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Graham v. FBI, No. 20-210, 2022 WL 424979 (D.D.C. Feb. 11, 2022) (Kollar-Kotelly, J.)


Graham v. FBI, No. 20-210, 2022 WL 424979 (D.D.C. Feb. 11, 2022) (Kollar-Kotelly, J.) 

Re:  Request for records concerning plaintiff

Disposition:  Granting defendant's motion for summary judgment

  • Waiver and Discretionary Disclosure:  "With respect to plaintiff's original FOIA request, then, the Court finds that defendant is entitled to summary judgment based on the waiver provision in the irrefutably valid plea agreement."  "[P]laintiff has not identified a plausible 'harm to public-policy that enforcement [of his agreement] would cause.'"  "[Plaintiff] posits that the 'un-constitutional plea waiver condition within his plea agreement' is 'unconstitutionally preventing' him from obtaining evidence via FOIA or any other sources as the waiver is written, needed for any type of post-conviction relief."  "This vague assertion is undermined by the fact that plaintiff has identified no obstacles to obtaining 'material supporting an ineffective-assistance-of-counsel claim,' which was the one claim he did not waive and that was considered extensively during post-conviction proceedings."  "Contrary to plaintiff's sweeping characterization, moreover, the waiver provision at issue does not preclude him from obtaining evidence from 'other sources' or information unrelated to the underlying criminal case."  "Further, plaintiff admits that he 'does not claim to be innocent,' and thus needing 'to discover potentially exculpatory information.'"  "In fact, the Court agrees that plaintiff 'has unambiguously and repeatedly admitted that he is guilty of the crime to which he pled guilty.'"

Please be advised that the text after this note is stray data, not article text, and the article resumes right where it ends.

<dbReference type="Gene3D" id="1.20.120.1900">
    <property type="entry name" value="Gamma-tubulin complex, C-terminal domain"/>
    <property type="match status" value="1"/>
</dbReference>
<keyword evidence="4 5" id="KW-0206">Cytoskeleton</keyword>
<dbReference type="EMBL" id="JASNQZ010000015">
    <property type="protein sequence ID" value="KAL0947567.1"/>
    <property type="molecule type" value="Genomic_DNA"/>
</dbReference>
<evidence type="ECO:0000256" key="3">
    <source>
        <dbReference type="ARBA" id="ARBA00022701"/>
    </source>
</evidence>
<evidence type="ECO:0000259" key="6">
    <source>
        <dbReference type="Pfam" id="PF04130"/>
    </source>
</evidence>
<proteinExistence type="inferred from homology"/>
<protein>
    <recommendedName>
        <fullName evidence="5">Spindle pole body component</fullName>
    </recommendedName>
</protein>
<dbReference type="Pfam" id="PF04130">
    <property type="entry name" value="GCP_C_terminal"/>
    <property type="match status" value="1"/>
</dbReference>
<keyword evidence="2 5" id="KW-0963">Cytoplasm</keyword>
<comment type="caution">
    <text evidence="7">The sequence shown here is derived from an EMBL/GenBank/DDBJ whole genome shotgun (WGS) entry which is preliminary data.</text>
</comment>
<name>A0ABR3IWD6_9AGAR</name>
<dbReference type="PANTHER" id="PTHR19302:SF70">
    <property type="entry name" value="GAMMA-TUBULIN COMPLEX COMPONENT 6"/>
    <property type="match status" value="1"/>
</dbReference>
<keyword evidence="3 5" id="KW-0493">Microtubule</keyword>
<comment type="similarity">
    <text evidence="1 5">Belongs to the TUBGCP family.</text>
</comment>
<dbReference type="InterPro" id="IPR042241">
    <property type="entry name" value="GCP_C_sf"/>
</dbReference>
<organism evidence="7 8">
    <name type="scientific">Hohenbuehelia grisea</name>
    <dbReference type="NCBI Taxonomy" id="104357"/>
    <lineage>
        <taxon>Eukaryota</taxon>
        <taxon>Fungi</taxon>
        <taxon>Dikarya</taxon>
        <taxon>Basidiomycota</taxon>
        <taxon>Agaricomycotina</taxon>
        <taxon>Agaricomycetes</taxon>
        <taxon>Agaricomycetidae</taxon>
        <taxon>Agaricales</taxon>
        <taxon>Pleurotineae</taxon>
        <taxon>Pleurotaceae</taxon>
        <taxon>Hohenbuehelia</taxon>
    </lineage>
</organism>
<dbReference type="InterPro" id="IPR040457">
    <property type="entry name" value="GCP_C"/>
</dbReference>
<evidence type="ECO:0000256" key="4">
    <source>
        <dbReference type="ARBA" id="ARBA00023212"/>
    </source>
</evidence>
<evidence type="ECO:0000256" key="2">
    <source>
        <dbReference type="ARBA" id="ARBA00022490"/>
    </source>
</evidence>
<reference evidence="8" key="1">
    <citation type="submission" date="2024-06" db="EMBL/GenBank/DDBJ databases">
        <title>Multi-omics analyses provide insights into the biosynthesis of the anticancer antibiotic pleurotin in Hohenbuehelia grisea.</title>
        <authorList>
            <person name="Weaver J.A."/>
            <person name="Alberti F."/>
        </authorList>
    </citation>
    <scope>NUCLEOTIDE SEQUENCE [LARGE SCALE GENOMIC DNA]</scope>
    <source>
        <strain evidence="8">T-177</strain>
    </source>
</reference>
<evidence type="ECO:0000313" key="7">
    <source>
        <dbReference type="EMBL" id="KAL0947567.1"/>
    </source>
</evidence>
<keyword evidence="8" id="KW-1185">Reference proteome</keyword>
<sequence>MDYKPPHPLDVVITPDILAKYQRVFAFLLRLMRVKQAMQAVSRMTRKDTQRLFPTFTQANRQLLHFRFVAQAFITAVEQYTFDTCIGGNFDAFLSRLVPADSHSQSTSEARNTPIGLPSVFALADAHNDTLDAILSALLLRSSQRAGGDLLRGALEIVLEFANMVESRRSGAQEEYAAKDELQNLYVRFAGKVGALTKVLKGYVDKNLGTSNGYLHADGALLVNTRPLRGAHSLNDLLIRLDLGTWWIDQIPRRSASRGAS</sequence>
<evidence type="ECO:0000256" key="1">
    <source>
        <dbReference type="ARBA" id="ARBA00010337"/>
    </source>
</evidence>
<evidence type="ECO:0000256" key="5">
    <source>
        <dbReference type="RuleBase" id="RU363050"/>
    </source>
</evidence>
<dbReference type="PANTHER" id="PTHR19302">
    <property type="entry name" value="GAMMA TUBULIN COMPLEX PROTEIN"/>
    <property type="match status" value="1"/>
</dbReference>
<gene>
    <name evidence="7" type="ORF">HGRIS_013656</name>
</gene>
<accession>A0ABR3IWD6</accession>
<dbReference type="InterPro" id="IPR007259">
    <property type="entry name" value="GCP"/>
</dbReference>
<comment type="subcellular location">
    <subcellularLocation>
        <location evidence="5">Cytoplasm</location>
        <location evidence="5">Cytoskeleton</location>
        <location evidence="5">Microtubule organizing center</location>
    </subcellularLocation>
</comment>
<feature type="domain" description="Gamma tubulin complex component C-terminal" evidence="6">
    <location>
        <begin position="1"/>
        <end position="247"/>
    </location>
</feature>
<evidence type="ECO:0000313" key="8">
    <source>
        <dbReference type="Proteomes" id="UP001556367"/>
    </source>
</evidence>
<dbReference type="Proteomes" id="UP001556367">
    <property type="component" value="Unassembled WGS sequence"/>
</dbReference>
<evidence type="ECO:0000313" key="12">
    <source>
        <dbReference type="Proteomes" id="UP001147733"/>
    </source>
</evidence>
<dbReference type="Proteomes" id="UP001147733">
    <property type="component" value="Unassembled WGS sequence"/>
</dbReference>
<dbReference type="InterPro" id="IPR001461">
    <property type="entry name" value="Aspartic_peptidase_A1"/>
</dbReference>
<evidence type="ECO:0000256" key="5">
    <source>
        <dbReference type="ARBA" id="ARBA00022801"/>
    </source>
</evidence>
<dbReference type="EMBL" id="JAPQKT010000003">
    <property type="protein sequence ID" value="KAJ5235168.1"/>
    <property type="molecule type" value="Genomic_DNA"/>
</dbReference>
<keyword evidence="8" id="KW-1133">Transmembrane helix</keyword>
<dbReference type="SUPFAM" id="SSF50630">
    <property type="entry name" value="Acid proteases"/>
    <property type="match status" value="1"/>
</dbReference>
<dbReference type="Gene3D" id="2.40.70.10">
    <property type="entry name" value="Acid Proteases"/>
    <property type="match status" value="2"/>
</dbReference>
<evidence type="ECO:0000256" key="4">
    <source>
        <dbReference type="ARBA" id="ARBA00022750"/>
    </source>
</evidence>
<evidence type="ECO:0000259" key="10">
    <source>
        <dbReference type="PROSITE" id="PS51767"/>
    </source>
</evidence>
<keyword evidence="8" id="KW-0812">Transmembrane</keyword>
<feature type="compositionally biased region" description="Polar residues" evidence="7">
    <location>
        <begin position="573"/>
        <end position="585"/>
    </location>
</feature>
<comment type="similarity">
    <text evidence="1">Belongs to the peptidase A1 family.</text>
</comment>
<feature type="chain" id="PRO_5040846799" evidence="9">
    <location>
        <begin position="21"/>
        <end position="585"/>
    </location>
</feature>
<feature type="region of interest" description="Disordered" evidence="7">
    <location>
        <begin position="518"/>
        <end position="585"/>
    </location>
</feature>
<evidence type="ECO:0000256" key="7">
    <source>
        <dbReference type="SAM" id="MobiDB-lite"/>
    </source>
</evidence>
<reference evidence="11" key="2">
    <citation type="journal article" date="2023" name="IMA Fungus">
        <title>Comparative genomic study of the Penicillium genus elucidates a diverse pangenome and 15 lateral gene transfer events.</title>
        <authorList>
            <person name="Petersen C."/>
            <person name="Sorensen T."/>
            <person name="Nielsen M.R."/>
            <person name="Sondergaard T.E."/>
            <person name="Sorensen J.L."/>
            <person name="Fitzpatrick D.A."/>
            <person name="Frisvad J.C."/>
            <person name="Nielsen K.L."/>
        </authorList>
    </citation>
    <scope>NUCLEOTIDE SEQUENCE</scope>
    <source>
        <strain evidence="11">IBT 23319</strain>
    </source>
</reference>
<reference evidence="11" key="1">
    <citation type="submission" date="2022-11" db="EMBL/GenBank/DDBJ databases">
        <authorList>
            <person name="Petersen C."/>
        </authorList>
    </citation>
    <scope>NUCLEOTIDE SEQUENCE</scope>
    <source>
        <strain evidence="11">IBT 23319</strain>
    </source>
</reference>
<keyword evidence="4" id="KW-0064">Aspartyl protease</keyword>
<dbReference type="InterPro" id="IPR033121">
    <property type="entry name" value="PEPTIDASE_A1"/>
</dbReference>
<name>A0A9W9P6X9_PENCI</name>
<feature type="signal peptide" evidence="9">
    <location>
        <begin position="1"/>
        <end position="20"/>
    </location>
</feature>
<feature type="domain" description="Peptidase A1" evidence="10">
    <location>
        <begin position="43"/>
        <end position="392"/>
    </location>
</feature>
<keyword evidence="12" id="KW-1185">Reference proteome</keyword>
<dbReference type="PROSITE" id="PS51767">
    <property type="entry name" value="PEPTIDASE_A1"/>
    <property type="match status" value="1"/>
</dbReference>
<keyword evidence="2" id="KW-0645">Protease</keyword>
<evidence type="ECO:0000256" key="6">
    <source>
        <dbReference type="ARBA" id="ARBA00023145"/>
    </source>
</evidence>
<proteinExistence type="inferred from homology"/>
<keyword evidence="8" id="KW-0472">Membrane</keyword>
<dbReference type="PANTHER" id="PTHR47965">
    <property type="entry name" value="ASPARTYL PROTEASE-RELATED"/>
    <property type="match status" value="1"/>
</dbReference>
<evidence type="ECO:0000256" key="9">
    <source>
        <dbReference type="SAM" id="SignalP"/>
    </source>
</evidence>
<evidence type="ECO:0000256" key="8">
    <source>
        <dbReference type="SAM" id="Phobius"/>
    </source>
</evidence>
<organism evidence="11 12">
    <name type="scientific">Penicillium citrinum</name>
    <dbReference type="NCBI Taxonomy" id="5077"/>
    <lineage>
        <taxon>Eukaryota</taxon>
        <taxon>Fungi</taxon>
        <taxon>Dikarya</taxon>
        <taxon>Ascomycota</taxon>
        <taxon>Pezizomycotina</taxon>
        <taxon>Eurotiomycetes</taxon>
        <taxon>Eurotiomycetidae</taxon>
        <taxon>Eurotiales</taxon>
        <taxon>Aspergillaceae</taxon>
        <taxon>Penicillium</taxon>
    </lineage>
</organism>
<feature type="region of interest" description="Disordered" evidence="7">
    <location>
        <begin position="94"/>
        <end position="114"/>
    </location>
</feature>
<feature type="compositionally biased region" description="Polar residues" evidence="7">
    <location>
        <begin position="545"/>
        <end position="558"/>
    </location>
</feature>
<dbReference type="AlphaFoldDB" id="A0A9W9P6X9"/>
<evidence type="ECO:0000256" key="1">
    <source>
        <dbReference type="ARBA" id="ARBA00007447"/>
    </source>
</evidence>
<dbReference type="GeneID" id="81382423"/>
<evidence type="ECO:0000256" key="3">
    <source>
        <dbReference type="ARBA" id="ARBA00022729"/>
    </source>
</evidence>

"Considering the other side of the scale, plaintiff has not refuted the government's legitimate criminal justice interests favoring enforcement -- the most compelling being to protect (1) the child victims of the crimes for which plaintiff was charged and (2) the 'sensitive investigative techniques' used not only to secure plaintiff's conviction but also in ongoing criminal investigations of on-line child pornography."  "[Defendant] attests:  'The plea agreement entered into by Plaintiff and the government provided benefits to both parties - Plaintiff avoided a criminal trial and had three counts of the indictment dismissed in exchange for allowing the government to conclude Plaintiffs criminal proceedings and allocate resources to other criminal matters.  The plea agreement also spared Plaintiff's victims from having to relive their trauma and from having such sensitive and painful details made public through a trial.  Thus, the plea agreement brought finality to the case for all parties.'"  "Similarly, the lead Assistant U.S. Attorney in plaintiff's criminal case . . . attests to legitimate law enforcement interests in protecting child victims and legitimate prosecutorial interests in finality and resource conservation given that '[t]rials and post-conviction litigation use more governmental resources compared to resolving the case by plea agreement.'"

    "In response to plaintiff's narrowed request for federal search warrants only, defendant, 'putting aside the overriding' waiver issue, posits 'if the records Plaintiff seeks are limited to federal search warrants authorizing the surveillance of his internet usage during a specific time, then the FBI has no responsive records because the records Plaintiff requests do not exist.'"  The court notes that "it is undisputed that plaintiff's clarification merely carves out one category of records sought from the original request . . . ."  "Therefore, the Court finds that defendant has not 'abandoned' its original decision that fully supports summary judgment."
Court Decision Topic(s)
District Court opinions
Waiver and Discretionary Disclosure
Updated March 7, 2022